Hope your Christmas and Hanukkah holidays were enjoyable. City Hall is closed from Dec. 24 through Jan. 5 for the annual furlough. Like many people, I am spending time with family and reconnecting with friends. I have known many of my friends since San Jose grammar school in the 1970s and ’80s, so that puts us in the 35-45 age range. Most of my friends are married with children and both parents or partners work. Our discussions usually include catching up and memories of the past. This year, however, our conversations were mostly about the economy.
Many of my friends felt pretty bleak about 2009. Some were hoping that they could fast forward to Christmas 2009 just to get away from the recession. They were pessimistic since they knew that sales results for this quarter were poor and forecasts for next year are down. Also, their own companies (like their customers) are putting off spending. Nearly everyone I’ve spoken to over the holidays have told me their companies did an RIF (reduction in force). Also, they felt more layoffs were coming.
One friend told me that his employer went from 400 employees to 220 over the span of 2008, and come January 2009, they are going to do a 50 percent layoff. The company did not want to lay people off just before the holiday, so they chose to wait till the first week of January. The reason? No orders from customers. And these same customers were poised to do layoffs as well. My friends chatted about not wanting to get laid off since the prospects for a new job are not bright.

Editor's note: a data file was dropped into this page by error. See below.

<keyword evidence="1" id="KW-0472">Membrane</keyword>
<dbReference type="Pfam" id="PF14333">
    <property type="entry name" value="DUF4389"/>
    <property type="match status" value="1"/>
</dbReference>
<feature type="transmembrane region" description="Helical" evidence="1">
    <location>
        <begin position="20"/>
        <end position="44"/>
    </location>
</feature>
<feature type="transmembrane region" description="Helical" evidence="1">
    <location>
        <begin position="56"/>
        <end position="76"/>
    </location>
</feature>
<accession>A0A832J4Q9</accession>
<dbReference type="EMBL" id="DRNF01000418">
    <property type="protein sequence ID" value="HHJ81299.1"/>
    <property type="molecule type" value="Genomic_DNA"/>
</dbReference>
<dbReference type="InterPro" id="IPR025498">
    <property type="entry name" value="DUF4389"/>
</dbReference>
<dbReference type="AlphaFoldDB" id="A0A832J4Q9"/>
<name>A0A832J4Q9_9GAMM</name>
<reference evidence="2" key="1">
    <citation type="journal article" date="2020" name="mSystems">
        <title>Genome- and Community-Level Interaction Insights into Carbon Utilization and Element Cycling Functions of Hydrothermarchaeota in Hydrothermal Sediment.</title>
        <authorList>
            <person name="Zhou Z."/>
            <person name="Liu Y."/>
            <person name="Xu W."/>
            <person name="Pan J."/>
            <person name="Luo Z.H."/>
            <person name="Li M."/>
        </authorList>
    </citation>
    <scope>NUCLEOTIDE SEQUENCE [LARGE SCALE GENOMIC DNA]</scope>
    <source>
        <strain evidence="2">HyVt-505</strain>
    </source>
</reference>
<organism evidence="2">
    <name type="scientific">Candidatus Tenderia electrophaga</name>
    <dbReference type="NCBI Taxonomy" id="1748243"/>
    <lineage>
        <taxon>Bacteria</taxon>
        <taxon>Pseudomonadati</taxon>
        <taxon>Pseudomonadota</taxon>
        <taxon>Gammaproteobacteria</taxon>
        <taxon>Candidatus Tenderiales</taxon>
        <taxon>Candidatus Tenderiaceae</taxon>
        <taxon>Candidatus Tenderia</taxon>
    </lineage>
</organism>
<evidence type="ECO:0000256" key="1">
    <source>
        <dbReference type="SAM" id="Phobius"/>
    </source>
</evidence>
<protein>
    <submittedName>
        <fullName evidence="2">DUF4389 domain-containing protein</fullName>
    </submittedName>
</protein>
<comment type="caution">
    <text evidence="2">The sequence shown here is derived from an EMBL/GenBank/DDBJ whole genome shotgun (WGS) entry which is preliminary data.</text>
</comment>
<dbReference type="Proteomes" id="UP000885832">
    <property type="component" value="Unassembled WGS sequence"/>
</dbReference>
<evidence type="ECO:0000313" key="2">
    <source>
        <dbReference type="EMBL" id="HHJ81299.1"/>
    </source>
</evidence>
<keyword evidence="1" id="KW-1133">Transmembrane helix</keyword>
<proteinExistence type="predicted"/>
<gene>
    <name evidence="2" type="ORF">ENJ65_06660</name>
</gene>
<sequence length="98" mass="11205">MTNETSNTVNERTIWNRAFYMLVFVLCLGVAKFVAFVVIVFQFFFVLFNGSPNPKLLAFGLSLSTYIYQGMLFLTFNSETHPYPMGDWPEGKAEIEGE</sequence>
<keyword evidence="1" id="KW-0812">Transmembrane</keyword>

One employer went to a four-day week so the company could save money (survive) but keep their talent. When this topic came up, nearly everyone said that they would rather have the four-day-a-week job, making less money, then have to roll the dice on a new job. They also felt that three-day weekends would be relaxing. However, they would need to hold back on discretionary spending to cover their basic expenses. A few thought it better to have 80-85 percent of your salary and an extra day to start interviewing.
Many European companies are switching to a four-day work week. The goal is that companies will be able to reduce their costs (payroll and carbon footprint) and provide an additional rest day. Economic conditions in Europe, exemplified by weak market demands and high levels of productivity, have made this idea more popular. Companies have been able to minimize the number of layoffs with the shortened workweek. However, this involves more working hours per day, but most in Silicon Valley would admit that they already work more then eight hours in a day. Rumor has it that Cisco, National Semiconductor and Oracle are looking at four-day work weeks.
If your employer asked you in January to switch to four-day work week with a pay cut, would you say yes or hit the road? If you said no: Would you go out and find another job in your industry or career change? If you said yes: Would you enjoy that extra day of free time or be too stressed on making your basic payments? Should government hold back payroll spending during recessions to avoid layoffs and switch to a four-day work week, like the city of Atlanta?